There is also a wider point here. Again and again, governments around the world find that they can save money by using the greater efficiency of private companies which are less inclined to feather the beds of employees than governments. Private companies do not offer the same number of sick days, the same short hours and the same early retirement (Poland being a spectacular example of the latter). But once governments have secured savings by employing private companies to act as their agents, they then increase the regulation and reduce the money paid. The result is a reduction in the quality of the service and people blaming the private companies and demanding more regulation which will lead to increased costs again.

This pattern is obviously not a good one. But once private companies act as agents for government, it is not easy to avoid.

Postscript: I might add that BBC Radio 5 Live has three of the best radio broadcasters in Britain: Nicky Campbell, Shelagh Fogarty and Peter Allen. It is great pity that Nicky Campbell and Shelagh Fogarty are no longer together on the Breakfast show where they were the best combination I have ever heard on radio.


  1. Poor care homes and private provision
  2. Dealing with the argument that the private sector is incapable fo providing emergency care
  3. “Two thirds of the adult population are frightened by the prospect of having to move into a care home”. Hypocrisy, selfishness and vanity are reflected in the way we care for the old. Care homes made ‘normal’ by the welfare state.
  4. Care for the elderly in NHS hospitals
  5. Should not children take prime responsibility when elderly parents can no longer look after themselves?
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One Response to The BBC, care homes for the elderly and the problem with governments employing private companies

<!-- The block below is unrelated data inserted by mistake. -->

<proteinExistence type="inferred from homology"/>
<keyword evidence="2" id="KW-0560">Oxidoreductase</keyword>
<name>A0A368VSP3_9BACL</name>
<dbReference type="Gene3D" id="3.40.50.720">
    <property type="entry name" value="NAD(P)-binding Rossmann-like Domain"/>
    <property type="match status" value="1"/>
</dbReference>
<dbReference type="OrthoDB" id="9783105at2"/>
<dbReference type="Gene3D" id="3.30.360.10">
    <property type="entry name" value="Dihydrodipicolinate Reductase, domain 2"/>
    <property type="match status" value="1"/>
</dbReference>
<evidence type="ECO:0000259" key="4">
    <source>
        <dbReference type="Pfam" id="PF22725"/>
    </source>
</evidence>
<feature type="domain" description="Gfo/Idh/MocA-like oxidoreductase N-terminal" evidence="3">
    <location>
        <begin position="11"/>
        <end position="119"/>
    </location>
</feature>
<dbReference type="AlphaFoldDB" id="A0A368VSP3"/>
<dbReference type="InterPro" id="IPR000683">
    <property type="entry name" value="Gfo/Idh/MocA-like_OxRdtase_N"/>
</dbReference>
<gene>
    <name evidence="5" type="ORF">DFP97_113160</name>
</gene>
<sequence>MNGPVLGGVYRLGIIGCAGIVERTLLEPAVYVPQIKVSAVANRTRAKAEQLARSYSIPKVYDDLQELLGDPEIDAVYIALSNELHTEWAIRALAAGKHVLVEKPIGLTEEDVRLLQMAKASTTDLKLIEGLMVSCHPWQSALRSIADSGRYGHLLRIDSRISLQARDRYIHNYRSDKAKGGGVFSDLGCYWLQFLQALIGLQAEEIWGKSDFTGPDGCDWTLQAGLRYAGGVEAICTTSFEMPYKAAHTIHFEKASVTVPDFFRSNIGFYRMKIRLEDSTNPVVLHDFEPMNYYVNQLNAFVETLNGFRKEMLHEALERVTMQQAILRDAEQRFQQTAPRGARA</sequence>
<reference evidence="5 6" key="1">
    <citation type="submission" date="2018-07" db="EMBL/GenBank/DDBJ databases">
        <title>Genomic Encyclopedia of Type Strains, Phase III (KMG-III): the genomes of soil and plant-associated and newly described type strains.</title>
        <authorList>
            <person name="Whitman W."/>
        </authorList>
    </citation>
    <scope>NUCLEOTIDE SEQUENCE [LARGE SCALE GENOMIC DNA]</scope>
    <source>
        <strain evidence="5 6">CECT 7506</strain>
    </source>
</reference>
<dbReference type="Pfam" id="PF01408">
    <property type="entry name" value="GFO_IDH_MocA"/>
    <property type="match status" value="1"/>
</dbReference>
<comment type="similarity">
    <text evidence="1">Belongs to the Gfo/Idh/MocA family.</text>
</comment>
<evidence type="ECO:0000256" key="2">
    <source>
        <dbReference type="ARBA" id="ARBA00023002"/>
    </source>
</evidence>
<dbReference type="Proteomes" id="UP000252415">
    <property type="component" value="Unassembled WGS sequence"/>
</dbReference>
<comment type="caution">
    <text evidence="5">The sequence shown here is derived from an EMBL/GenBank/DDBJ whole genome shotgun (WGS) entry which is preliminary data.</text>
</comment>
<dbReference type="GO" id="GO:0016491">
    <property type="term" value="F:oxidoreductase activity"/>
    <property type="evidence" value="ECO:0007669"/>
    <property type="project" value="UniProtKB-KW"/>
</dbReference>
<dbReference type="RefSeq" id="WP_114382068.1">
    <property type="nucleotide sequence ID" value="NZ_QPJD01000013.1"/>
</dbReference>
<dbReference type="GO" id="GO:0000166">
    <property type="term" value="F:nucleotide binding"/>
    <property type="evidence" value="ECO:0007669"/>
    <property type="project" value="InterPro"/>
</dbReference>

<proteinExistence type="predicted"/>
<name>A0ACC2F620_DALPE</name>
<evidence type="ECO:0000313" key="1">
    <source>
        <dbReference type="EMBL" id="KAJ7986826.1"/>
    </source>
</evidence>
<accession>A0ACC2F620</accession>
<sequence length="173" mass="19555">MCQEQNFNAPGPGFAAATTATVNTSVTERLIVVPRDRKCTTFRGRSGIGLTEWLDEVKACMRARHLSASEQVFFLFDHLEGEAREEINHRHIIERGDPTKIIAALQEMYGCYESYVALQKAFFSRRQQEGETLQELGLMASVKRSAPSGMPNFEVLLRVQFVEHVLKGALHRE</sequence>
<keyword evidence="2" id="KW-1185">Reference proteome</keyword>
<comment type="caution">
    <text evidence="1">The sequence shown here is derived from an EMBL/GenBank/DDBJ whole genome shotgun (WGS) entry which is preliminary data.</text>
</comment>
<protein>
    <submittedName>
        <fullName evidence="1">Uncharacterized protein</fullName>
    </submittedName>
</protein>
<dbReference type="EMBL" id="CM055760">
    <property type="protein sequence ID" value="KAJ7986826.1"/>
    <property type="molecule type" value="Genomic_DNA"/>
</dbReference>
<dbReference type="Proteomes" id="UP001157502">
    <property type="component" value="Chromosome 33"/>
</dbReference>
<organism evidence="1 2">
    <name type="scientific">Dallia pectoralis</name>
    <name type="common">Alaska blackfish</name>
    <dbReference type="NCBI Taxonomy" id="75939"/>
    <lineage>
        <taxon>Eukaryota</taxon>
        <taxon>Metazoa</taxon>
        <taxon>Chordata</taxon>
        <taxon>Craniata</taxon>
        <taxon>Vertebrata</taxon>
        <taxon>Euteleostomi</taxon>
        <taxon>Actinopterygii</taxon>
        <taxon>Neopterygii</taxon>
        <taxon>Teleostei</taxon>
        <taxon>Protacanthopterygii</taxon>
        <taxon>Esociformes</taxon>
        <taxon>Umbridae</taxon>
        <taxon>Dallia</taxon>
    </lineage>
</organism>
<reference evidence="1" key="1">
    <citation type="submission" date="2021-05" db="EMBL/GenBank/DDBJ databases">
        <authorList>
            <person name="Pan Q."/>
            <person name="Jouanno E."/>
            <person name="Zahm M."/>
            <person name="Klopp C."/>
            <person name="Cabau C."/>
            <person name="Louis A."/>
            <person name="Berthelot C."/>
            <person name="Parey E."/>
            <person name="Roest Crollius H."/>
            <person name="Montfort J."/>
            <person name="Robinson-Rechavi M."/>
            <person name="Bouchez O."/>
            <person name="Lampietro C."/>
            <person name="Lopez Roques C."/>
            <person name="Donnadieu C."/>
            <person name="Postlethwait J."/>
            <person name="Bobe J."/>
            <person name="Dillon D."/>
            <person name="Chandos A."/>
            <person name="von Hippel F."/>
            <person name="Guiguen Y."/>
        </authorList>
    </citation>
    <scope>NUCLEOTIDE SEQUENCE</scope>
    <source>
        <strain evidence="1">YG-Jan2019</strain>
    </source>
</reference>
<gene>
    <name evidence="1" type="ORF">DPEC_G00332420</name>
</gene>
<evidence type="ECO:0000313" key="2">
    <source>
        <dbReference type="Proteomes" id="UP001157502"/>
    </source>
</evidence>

1. john says:

    James, sorry but I feel compelled to zero in on what may have been intended as a trivial point in your article, that BBC 5 Live has the least biased broadcasters of any BBC outlet. This is factually true, but lets not run away with the notion that it is worth listening to.

    Talk radio is a uniquely US concept that only works in the absence of censorship, either overt from the presenter, or subliminal in a climate of political correctness. We had a brief period in the UK of only a decade or so from around 1995 with the launch of the station Talk Radio during which truly free speech was allowed over the air waves. Presenters like James Whale, Mike Dicken, David Starkey, and George Galloway had regular shows disccussing topics of the day, often with callers accessing the presenter directly, not filtered by a phone desk censor as practiced by the BBC.

    Sadly, the very brief period that free talk radio flourished in the UK didn’t last for long. Politicians were horrified at being treated with disrespect. Outspoken talk radio presnters like Terry Christian, John Gaunt, and James Whale were sacked, and UK talk radio descended into the respectable, uncontroversial, superficial, and boring waste of air space that we enjoy today.

    Hence my view that Radio 5 Live, even if it’s the best that the BBC can offer, is not worth a jot.

    Fortunately, I purchased an internet radio recently. It was the best thing I ever did as I now have access to scores of US talk radio stations. Many of them are stark staring bonkers, but they, and their callers, are free to say what they wish. It’s a breath of fresh air, so much more refreshing that the thought control exercised by the BBC.